A Place of Higher Learning (Spending?)

If you already thought that your school was indirectly ripping you off via $2 book buybacks, highly over-priced cafe sandwiches, and dorms similar to living quarters for Chinese factory workers (this is not an exaggeration), you can now feel better that it is likely going out of its way to screw you.  Many of the nation’s prominent universities, along with some help from our cuddly friends in the credit card industry, are creating peons for life by facilitating large consumer debt among young students.

While I’m generally hesitant to trust the Huffington Post, this recent article by members of its “Investigative Fund” shows that many schools across the country earn handsome amounts of cabbage for selling personal information of students to credit card companies as well as for allowing companies to gain special access to students at particular events (ie, orientation).  Among the more notable schools who engage in this practice are all of Cornell’s more esteemed cousins in the Ivy League.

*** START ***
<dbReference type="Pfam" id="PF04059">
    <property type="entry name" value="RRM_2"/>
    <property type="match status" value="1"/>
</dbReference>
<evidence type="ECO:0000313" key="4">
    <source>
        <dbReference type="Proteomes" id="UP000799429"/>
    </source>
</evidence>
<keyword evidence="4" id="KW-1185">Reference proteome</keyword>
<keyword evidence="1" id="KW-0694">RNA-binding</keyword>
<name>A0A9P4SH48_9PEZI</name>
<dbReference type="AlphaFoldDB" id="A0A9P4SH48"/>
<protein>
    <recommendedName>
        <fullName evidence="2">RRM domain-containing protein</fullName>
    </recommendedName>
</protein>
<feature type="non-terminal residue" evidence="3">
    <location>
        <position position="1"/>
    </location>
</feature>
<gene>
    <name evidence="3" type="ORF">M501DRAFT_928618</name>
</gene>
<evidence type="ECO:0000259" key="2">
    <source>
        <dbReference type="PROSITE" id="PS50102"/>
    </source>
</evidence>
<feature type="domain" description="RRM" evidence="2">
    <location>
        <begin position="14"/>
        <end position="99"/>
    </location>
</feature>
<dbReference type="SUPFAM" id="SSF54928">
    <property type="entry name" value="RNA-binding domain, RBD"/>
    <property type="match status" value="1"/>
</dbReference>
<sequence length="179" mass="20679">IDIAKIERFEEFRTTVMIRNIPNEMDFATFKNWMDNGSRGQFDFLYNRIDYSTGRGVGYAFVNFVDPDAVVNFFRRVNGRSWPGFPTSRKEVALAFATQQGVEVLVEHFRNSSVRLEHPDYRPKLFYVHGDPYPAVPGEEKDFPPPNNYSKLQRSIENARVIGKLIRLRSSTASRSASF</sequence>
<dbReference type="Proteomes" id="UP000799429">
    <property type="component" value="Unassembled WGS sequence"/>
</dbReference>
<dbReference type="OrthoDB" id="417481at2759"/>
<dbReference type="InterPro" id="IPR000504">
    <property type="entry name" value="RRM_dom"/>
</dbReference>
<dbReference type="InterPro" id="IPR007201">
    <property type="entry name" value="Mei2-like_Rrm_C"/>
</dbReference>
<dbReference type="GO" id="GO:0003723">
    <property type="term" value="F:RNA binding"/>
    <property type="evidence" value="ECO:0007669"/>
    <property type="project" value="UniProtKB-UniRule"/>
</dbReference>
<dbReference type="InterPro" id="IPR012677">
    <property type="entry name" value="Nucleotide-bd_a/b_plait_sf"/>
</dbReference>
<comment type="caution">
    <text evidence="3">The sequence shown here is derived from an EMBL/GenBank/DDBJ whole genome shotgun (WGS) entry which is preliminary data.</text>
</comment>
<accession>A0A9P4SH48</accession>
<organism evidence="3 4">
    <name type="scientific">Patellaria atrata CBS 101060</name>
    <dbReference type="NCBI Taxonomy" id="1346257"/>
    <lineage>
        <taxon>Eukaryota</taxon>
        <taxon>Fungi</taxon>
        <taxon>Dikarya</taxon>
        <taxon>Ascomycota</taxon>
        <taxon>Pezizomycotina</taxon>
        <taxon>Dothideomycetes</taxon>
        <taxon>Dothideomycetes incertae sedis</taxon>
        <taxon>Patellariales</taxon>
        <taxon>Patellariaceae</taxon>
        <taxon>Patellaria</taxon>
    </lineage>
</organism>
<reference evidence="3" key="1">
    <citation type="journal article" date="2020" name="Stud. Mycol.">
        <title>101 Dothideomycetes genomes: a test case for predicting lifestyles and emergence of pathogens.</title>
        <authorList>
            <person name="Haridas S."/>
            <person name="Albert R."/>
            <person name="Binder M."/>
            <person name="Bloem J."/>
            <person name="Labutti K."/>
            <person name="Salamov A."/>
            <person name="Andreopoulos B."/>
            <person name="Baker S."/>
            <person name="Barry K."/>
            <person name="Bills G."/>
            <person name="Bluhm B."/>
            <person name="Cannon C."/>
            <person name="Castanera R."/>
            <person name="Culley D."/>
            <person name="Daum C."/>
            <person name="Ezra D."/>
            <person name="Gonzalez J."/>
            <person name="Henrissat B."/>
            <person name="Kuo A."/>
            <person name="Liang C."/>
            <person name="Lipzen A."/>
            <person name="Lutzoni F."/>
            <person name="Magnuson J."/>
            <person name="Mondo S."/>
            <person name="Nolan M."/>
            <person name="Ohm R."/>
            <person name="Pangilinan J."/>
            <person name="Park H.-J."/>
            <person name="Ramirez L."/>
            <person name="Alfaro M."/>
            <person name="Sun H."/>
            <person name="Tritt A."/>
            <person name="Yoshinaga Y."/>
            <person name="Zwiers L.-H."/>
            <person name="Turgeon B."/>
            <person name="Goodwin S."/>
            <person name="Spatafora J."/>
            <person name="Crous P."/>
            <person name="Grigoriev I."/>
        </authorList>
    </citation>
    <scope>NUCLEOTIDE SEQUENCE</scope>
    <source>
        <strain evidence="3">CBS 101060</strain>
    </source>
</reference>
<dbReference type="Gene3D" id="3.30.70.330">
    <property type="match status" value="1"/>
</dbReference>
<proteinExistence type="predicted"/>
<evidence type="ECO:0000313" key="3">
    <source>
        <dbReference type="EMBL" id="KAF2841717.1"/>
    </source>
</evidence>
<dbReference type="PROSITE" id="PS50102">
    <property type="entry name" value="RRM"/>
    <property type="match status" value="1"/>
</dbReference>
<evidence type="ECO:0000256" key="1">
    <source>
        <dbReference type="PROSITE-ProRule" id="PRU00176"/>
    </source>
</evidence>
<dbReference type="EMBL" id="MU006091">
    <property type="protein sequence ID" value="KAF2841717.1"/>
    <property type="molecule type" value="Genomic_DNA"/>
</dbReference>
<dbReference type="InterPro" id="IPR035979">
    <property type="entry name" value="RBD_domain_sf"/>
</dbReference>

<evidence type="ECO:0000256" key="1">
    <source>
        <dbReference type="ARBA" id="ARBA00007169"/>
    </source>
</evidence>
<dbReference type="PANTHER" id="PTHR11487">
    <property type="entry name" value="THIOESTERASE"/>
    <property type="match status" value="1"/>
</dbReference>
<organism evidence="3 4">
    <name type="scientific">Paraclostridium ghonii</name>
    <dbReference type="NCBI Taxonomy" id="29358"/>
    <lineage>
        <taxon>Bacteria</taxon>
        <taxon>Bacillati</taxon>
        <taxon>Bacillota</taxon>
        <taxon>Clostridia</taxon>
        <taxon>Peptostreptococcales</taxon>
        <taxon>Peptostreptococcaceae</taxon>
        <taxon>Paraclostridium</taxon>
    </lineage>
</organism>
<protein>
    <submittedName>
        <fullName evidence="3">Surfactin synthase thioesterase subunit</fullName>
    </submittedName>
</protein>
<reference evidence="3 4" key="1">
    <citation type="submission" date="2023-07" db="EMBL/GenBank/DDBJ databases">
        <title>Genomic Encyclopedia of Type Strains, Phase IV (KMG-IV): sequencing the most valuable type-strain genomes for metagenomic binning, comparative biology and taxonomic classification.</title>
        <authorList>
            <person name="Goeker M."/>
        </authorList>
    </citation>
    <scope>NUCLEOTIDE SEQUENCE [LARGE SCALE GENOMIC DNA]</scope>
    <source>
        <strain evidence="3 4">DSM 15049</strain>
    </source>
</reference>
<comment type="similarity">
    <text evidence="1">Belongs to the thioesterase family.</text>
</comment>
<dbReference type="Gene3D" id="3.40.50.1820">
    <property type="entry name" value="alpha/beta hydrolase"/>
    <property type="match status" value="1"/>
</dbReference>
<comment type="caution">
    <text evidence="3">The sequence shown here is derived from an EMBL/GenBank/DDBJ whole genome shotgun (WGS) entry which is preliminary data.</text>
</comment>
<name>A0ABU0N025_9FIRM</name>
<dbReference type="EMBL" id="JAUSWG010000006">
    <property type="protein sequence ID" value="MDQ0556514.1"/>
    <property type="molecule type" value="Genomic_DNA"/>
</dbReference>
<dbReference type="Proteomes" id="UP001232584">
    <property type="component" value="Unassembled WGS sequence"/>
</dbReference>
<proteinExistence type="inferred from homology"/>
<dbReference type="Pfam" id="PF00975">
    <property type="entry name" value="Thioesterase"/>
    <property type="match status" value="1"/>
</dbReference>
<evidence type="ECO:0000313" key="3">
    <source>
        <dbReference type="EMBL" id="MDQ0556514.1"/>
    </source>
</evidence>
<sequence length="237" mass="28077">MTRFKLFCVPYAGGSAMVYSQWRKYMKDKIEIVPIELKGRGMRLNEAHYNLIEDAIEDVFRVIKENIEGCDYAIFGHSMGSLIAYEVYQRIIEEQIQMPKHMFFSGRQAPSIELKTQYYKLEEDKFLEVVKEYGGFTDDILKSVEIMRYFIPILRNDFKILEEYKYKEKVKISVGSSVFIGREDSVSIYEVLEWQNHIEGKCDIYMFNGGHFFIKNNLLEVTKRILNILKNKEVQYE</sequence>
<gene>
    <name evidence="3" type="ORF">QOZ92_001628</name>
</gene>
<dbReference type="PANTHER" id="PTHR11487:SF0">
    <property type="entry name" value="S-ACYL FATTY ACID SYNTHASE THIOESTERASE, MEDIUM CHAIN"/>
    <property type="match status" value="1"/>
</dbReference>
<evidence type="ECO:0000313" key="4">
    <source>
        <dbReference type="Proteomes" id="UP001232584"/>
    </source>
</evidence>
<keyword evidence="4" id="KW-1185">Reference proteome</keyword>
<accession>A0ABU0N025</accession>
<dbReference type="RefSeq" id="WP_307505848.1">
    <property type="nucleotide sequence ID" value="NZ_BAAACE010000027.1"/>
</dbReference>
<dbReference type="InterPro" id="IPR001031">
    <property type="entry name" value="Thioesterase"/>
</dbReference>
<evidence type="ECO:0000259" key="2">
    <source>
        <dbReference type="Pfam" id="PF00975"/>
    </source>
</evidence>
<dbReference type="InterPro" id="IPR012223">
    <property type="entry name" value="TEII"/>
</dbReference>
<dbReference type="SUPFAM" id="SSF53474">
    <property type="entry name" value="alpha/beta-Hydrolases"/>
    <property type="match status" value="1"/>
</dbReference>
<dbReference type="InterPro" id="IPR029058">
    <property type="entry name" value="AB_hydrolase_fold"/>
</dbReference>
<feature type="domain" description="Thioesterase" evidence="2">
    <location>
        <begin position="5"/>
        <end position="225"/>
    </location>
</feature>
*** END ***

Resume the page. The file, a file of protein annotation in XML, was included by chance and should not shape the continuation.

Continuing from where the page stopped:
But that of course does not mean that Cornell is innocent.  According to the article, Cornell must give Chase Bank tickets and priority parking passes to sporting events.

It’s amazing that schools with the biggest endowments in the country are the prime culprits.  It merely reinforces the horrors of what I have described on this blog as the University-Industrial Complex.  This is essentially universities, governments, and the business community working together to funnel almost every young person in the United States into post-secondary school, regardless of whether it’s a good idea for that particular person.  As displayed by this finding, it is clear how business and universities benefit.  However, the federal government also benefits because this structure allows it to delay making necessary reforms to American education; it merely patches up the deficiencies of the nation’s K-12 system by trying to send everyone to college.

*Full Disclosure: I have taken the term ‘University-Industrial Complex’ from a libertarian source that is cozy with the Ron Paul crowd.  For all the negative connotations associated with this group, I will not disclose the actual source.  For the record, I am NOT a Ron Paul fan (read my bio), but I do read this particular blog from time to time.